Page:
Personal Service Test: Consequently, the absence of a right to work personally (i.e. the ability to send someone to substitute for you) should not be given as much weight in determining employment status, as the reality is that there will not be a right to work personally associated with most gig economy type roles.
Dependent Contractors: Workers should be re-classified as “dependent contractors”, to better reflect the reality of such work where workers may be tied to one employer, and to draw a demarcation between workers and genuine independent contractors.
Following on from the recommendations on employment status, the Report also made a number of recommendations centred on employment terms and conditions for the new category of dependent contractor:
Working time and Minimum Wage: For many organisations in the gig economy working out what constitutes working time is a major challenge, in trying to apply relevant legislation to the realities’ of workers making themselves available to multiple platforms at once. Given the difficulties associated with quantifying working time, the suggestion is to return to an old-fashioned “piece rate” concept, tied into the national minimum wage, whereby dependent contractors working for platforms such as Deliveroo or Uber would be paid per job completed.
Statement of Terms and Conditions: Dependent contractors should be given a written statement of terms at the start of an engagement.
Holiday Pay: Allow dependent contractors to “roll up “ their holidays, which would involve having their annual leave entitlement paid out as it accrues in the form of a premium on top of wages.
While the above are for now just recommendations, if implemented the measures envisaged would certainly go some way towards bringing UK employment law norms up to date with developments in modern working practices.
Classification of employment status under Irish law arguably presents greater challenges than those identified in the Report given that there are just two classifications under Irish law – employee and independent contractor. A range of tests are applied by Adjudication Officers and the Courts, with often contradictory results. The current tests for employment status, focusing on traditional norms of control, integration and personal working, were not formulated with new ways of working in mind.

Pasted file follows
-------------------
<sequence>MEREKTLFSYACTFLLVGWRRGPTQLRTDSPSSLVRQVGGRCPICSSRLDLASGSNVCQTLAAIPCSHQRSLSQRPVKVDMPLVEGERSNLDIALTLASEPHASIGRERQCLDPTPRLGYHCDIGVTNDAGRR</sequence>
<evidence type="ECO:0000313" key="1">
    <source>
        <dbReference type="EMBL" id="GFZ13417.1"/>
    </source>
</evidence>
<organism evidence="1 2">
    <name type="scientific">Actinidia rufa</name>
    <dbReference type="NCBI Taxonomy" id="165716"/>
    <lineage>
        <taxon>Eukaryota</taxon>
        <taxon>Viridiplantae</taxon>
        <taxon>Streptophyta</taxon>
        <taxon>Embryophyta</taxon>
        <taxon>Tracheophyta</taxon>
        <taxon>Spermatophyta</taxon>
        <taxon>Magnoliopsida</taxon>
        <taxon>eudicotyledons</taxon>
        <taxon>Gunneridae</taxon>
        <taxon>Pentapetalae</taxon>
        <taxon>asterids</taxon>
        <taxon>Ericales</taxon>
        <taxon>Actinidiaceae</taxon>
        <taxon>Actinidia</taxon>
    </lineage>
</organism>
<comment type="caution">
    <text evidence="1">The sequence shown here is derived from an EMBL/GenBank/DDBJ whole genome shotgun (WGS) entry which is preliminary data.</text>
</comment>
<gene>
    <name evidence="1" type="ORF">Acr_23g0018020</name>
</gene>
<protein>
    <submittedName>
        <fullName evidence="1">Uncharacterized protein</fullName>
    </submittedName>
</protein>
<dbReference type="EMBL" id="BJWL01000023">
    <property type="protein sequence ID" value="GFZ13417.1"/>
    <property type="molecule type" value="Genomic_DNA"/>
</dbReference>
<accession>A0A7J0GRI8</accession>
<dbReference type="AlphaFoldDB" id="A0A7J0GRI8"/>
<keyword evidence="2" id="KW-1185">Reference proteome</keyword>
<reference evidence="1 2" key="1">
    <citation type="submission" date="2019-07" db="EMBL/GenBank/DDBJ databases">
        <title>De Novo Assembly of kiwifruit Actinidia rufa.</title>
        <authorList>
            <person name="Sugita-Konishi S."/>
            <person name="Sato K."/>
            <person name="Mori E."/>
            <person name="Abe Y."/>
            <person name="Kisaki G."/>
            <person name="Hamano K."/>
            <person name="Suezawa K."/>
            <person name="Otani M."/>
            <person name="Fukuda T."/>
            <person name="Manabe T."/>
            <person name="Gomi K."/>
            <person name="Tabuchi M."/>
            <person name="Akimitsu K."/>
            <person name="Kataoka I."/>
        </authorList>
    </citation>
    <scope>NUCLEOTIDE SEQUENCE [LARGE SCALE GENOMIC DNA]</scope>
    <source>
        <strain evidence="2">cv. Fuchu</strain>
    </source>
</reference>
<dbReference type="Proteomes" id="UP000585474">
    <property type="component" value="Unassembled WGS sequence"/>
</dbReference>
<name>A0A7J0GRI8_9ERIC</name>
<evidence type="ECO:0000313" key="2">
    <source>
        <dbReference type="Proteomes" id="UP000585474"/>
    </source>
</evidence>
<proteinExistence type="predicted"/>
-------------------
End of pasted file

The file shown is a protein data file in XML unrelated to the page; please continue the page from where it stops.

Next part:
Were existing testes to be overhauled to take new practices into account, it remains the case that giggers would not precisely fit into the current classification of either employee or independent contractor. The recommendation from the Report of an intermediate third category of a pseudo or dependent contractor with some basic employment rights has equal resonance in this jurisdiction as it would reflect the reality that giggers are not true independent contractors in the traditional understanding of being fully autonomous.
While this area has not been a priority in recent years, this may change in September of this year when the Competition (Amendment) Act 2017 (the “Act”) is to commence and shine a spotlight on freelance workers. While it focuses on collective bargaining rights, the Act sets out definitions, for competition law purposes, of “fully dependent self-employed worker” and “false self-employed worker”. These definitions look to reflect new realities in that they look to take factors such as the degree of subordination, independence and source of income into account, and the definitions may serve to start a debate on the overall categorisation of work in Ireland.